Martirano says students will be working until 180th school day

CHARLESTON, W.Va. — Summer break in some schools across West Virginia started this past week, but others won’t be getting out until mid June due to state law that requires students to be in school for 180 instructional days.

Michael Martirano, the state school superintendent, said students and teachers will be working until their very last day.

“We have to maximize the instructional time, so making certain kids are in school every day, that we’re maximizing the time on task is extremely important to the well being and the education of our young people,” he said.

Martirano said he’s been pleased with the way teachers have been preparing students and the way kids have been engaged in learning, even this late in the year.

Currently, superintendents across the state are building schedules for next year to allow a maximized schedule to anticipate inclement weather. Martirano said they want to try to reduce those days at the end of the year as well.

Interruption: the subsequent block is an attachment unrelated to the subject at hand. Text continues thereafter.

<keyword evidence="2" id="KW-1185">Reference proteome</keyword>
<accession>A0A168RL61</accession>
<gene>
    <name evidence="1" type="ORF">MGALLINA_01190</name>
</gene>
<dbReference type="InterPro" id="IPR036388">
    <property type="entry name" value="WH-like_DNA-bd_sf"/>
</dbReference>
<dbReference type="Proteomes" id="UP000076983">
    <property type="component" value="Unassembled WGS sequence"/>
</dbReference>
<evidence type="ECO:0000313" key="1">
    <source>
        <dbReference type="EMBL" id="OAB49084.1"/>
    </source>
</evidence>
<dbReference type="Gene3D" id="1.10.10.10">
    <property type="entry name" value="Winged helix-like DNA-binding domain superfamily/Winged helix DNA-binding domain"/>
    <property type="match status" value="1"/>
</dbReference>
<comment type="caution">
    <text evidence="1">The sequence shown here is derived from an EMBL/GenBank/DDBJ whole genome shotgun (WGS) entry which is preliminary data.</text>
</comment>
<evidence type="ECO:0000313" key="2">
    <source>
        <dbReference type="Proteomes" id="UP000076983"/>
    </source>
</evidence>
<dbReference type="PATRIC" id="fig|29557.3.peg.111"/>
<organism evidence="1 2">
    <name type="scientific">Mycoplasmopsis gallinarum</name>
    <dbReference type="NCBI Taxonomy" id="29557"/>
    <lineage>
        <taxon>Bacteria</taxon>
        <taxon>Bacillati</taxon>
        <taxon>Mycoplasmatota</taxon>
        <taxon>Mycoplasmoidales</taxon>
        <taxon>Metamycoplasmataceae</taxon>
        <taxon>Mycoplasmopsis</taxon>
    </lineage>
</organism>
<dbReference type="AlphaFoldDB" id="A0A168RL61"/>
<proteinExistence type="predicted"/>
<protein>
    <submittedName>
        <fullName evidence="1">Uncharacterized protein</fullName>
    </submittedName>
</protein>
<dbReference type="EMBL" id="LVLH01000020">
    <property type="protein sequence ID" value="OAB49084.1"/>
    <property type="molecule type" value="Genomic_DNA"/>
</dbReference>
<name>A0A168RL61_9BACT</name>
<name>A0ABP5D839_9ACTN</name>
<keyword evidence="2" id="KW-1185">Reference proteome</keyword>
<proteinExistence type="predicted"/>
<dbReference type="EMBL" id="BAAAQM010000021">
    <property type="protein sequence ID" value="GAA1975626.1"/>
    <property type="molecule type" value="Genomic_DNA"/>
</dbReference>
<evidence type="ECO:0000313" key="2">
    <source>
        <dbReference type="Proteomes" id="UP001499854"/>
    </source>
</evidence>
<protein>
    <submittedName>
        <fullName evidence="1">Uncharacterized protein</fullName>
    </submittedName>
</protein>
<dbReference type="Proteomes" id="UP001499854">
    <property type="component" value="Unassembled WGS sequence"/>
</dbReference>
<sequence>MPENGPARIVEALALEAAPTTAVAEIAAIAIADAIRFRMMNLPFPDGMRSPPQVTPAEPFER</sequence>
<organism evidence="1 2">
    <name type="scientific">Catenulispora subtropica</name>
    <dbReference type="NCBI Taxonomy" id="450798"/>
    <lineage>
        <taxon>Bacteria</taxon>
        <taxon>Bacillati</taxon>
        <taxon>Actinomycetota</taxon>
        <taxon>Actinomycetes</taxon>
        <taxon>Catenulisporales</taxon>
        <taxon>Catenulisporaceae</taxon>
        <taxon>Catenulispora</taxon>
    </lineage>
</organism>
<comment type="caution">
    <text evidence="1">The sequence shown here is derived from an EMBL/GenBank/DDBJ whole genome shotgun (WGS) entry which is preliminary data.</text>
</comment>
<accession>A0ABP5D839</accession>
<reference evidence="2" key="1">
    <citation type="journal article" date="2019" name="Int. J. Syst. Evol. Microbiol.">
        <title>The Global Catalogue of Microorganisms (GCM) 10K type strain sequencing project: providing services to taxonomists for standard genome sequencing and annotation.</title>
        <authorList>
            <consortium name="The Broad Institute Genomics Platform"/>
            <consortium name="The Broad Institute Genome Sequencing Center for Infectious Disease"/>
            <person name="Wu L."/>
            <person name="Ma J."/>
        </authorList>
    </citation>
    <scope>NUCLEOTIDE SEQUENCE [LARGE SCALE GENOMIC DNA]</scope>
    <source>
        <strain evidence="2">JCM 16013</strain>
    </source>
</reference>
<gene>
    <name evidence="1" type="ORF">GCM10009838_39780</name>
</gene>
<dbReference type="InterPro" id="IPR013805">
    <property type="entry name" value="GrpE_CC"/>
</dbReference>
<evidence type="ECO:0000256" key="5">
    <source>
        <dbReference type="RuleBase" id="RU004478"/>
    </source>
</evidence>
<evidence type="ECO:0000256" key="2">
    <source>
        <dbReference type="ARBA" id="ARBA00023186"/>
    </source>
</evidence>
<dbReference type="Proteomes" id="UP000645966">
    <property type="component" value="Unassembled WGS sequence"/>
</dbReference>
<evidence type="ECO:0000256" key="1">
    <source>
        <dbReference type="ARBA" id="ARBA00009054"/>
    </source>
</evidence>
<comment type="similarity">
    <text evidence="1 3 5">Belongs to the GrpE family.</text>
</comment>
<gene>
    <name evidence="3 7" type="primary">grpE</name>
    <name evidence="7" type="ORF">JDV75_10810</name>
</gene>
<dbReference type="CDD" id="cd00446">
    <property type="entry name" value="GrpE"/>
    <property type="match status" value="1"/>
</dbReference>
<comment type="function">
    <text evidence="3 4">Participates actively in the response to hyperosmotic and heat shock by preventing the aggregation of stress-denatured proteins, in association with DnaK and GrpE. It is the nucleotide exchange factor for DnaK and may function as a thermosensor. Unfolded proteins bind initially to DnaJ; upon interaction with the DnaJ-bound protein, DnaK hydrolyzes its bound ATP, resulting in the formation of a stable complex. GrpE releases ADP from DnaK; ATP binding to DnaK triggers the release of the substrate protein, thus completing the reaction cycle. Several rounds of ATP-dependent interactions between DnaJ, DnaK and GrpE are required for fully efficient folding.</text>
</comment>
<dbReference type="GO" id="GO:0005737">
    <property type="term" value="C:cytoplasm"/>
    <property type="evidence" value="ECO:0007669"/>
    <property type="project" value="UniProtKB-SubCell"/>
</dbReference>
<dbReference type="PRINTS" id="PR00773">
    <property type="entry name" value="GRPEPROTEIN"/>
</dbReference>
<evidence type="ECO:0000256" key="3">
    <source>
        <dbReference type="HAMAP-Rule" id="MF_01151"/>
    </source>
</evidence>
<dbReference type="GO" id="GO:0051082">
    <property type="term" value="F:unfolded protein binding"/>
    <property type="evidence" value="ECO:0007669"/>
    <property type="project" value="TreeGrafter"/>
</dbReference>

“This is a relatively new process for West Virginia in the sense that the state law is 180 days and making certain that we’re holding to that,” said Martirano, “The superintendents, the following year, will maximize those by making the adjustments needed.”

According to the West Virginia Board of Education’s calendar, Roane County is the last to finish their 180 days on June 17. Wayne County was the first to start their summer break Thursday. Cabell and Braxton were also among the first counties this month to end their school year Friday.

The counties who will be in school the latest include: Boone, Jackson, Lincoln, Logan and Wyoming.